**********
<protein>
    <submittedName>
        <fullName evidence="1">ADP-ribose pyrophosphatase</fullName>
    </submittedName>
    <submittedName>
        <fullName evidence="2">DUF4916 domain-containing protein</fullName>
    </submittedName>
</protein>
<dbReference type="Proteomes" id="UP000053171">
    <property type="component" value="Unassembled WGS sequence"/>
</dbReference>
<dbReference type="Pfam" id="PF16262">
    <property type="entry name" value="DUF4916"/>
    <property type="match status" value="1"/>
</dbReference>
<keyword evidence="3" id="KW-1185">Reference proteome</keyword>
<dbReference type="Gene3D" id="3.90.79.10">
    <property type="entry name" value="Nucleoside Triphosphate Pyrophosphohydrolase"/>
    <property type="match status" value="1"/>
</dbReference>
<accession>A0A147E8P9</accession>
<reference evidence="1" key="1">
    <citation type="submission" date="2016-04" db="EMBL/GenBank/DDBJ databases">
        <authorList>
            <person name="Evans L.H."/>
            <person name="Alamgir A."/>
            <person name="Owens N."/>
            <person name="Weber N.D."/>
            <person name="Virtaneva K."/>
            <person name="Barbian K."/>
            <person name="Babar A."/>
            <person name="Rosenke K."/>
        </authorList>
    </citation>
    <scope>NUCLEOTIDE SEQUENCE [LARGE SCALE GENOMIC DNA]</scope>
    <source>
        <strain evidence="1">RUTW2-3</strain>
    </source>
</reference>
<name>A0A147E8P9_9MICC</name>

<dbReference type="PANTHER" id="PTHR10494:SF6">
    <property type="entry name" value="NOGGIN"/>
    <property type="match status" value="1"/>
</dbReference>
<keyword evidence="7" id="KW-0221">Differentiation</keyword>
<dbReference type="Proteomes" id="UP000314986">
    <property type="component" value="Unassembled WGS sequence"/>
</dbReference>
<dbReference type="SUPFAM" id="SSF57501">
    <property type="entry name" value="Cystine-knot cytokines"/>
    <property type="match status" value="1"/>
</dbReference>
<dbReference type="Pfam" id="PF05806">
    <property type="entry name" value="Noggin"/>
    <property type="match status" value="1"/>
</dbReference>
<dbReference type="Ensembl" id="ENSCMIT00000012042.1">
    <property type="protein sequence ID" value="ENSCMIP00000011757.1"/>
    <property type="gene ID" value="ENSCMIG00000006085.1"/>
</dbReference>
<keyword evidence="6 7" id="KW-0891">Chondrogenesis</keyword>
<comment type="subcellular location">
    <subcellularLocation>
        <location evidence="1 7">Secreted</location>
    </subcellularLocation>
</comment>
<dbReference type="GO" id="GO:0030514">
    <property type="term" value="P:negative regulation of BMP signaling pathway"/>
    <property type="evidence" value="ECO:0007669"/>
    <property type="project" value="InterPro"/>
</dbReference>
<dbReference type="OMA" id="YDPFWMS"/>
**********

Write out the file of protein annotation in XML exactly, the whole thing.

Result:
<protein>
    <submittedName>
        <fullName evidence="1">ADP-ribose pyrophosphatase</fullName>
    </submittedName>
    <submittedName>
        <fullName evidence="2">DUF4916 domain-containing protein</fullName>
    </submittedName>
</protein>
<dbReference type="Proteomes" id="UP000053171">
    <property type="component" value="Unassembled WGS sequence"/>
</dbReference>
<dbReference type="Pfam" id="PF16262">
    <property type="entry name" value="DUF4916"/>
    <property type="match status" value="1"/>
</dbReference>
<keyword evidence="3" id="KW-1185">Reference proteome</keyword>
<dbReference type="Gene3D" id="3.90.79.10">
    <property type="entry name" value="Nucleoside Triphosphate Pyrophosphohydrolase"/>
    <property type="match status" value="1"/>
</dbReference>
<accession>A0A147E8P9</accession>
<reference evidence="1" key="1">
    <citation type="submission" date="2016-04" db="EMBL/GenBank/DDBJ databases">
        <authorList>
            <person name="Evans L.H."/>
            <person name="Alamgir A."/>
            <person name="Owens N."/>
            <person name="Weber N.D."/>
            <person name="Virtaneva K."/>
            <person name="Barbian K."/>
            <person name="Babar A."/>
            <person name="Rosenke K."/>
        </authorList>
    </citation>
    <scope>NUCLEOTIDE SEQUENCE [LARGE SCALE GENOMIC DNA]</scope>
    <source>
        <strain evidence="1">RUTW2-3</strain>
    </source>
</reference>
<name>A0A147E8P9_9MICC</name>

<dbReference type="PANTHER" id="PTHR10494:SF6">
    <property type="entry name" value="NOGGIN"/>
    <property type="match status" value="1"/>
</dbReference>
<keyword evidence="7" id="KW-0221">Differentiation</keyword>
<dbReference type="Proteomes" id="UP000314986">
    <property type="component" value="Unassembled WGS sequence"/>
</dbReference>
<dbReference type="SUPFAM" id="SSF57501">
    <property type="entry name" value="Cystine-knot cytokines"/>
    <property type="match status" value="1"/>
</dbReference>
<dbReference type="Pfam" id="PF05806">
    <property type="entry name" value="Noggin"/>
    <property type="match status" value="1"/>
</dbReference>
<dbReference type="Ensembl" id="ENSCMIT00000012042.1">
    <property type="protein sequence ID" value="ENSCMIP00000011757.1"/>
    <property type="gene ID" value="ENSCMIG00000006085.1"/>
</dbReference>
<keyword evidence="6 7" id="KW-0891">Chondrogenesis</keyword>
<comment type="subcellular location">
    <subcellularLocation>
        <location evidence="1 7">Secreted</location>
    </subcellularLocation>
</comment>
<dbReference type="GO" id="GO:0030514">
    <property type="term" value="P:negative regulation of BMP signaling pathway"/>
    <property type="evidence" value="ECO:0007669"/>
    <property type="project" value="InterPro"/>
</dbReference>
<dbReference type="OMA" id="YDPFWMS"/>